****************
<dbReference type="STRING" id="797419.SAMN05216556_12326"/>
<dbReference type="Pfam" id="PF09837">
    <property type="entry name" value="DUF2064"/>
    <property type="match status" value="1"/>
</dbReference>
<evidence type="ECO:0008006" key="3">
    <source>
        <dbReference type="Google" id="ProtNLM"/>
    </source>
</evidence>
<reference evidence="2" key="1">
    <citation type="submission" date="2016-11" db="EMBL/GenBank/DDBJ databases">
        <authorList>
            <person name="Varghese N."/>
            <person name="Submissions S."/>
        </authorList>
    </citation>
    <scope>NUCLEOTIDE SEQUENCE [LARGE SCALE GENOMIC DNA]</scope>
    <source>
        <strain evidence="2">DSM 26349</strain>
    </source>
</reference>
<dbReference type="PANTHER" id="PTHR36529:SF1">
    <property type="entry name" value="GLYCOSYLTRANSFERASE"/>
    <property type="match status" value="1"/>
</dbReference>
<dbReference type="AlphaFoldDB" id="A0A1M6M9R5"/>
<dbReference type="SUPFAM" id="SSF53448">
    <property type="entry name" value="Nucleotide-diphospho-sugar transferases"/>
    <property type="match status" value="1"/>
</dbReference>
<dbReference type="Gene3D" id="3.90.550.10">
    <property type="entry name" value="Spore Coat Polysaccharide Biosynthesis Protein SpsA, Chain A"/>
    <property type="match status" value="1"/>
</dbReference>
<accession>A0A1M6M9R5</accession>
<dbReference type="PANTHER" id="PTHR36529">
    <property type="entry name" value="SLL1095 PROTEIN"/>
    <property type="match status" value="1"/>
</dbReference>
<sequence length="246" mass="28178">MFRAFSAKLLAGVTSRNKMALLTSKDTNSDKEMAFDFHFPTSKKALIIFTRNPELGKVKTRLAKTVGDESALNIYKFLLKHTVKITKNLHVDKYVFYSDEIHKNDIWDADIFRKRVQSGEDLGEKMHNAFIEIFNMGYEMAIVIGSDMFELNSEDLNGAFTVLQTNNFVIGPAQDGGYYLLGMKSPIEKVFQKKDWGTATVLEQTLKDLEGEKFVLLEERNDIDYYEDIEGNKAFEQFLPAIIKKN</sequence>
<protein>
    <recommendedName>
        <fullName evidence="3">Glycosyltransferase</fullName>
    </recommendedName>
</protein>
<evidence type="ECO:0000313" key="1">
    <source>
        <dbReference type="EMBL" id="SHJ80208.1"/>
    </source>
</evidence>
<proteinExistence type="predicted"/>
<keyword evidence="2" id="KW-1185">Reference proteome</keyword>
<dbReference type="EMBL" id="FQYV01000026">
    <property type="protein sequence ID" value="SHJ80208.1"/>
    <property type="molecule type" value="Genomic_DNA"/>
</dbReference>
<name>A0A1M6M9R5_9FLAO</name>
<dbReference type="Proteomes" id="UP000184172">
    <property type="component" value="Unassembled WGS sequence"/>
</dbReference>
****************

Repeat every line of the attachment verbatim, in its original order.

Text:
<dbReference type="STRING" id="797419.SAMN05216556_12326"/>
<dbReference type="Pfam" id="PF09837">
    <property type="entry name" value="DUF2064"/>
    <property type="match status" value="1"/>
</dbReference>
<evidence type="ECO:0008006" key="3">
    <source>
        <dbReference type="Google" id="ProtNLM"/>
    </source>
</evidence>
<reference evidence="2" key="1">
    <citation type="submission" date="2016-11" db="EMBL/GenBank/DDBJ databases">
        <authorList>
            <person name="Varghese N."/>
            <person name="Submissions S."/>
        </authorList>
    </citation>
    <scope>NUCLEOTIDE SEQUENCE [LARGE SCALE GENOMIC DNA]</scope>
    <source>
        <strain evidence="2">DSM 26349</strain>
    </source>
</reference>
<dbReference type="PANTHER" id="PTHR36529:SF1">
    <property type="entry name" value="GLYCOSYLTRANSFERASE"/>
    <property type="match status" value="1"/>
</dbReference>
<dbReference type="AlphaFoldDB" id="A0A1M6M9R5"/>
<dbReference type="SUPFAM" id="SSF53448">
    <property type="entry name" value="Nucleotide-diphospho-sugar transferases"/>
    <property type="match status" value="1"/>
</dbReference>
<dbReference type="Gene3D" id="3.90.550.10">
    <property type="entry name" value="Spore Coat Polysaccharide Biosynthesis Protein SpsA, Chain A"/>
    <property type="match status" value="1"/>
</dbReference>
<accession>A0A1M6M9R5</accession>
<dbReference type="PANTHER" id="PTHR36529">
    <property type="entry name" value="SLL1095 PROTEIN"/>
    <property type="match status" value="1"/>
</dbReference>
<sequence length="246" mass="28178">MFRAFSAKLLAGVTSRNKMALLTSKDTNSDKEMAFDFHFPTSKKALIIFTRNPELGKVKTRLAKTVGDESALNIYKFLLKHTVKITKNLHVDKYVFYSDEIHKNDIWDADIFRKRVQSGEDLGEKMHNAFIEIFNMGYEMAIVIGSDMFELNSEDLNGAFTVLQTNNFVIGPAQDGGYYLLGMKSPIEKVFQKKDWGTATVLEQTLKDLEGEKFVLLEERNDIDYYEDIEGNKAFEQFLPAIIKKN</sequence>
<protein>
    <recommendedName>
        <fullName evidence="3">Glycosyltransferase</fullName>
    </recommendedName>
</protein>
<evidence type="ECO:0000313" key="1">
    <source>
        <dbReference type="EMBL" id="SHJ80208.1"/>
    </source>
</evidence>
<proteinExistence type="predicted"/>
<keyword evidence="2" id="KW-1185">Reference proteome</keyword>
<dbReference type="EMBL" id="FQYV01000026">
    <property type="protein sequence ID" value="SHJ80208.1"/>
    <property type="molecule type" value="Genomic_DNA"/>
</dbReference>
<name>A0A1M6M9R5_9FLAO</name>
<dbReference type="Proteomes" id="UP000184172">
    <property type="component" value="Unassembled WGS sequence"/>
</dbReference>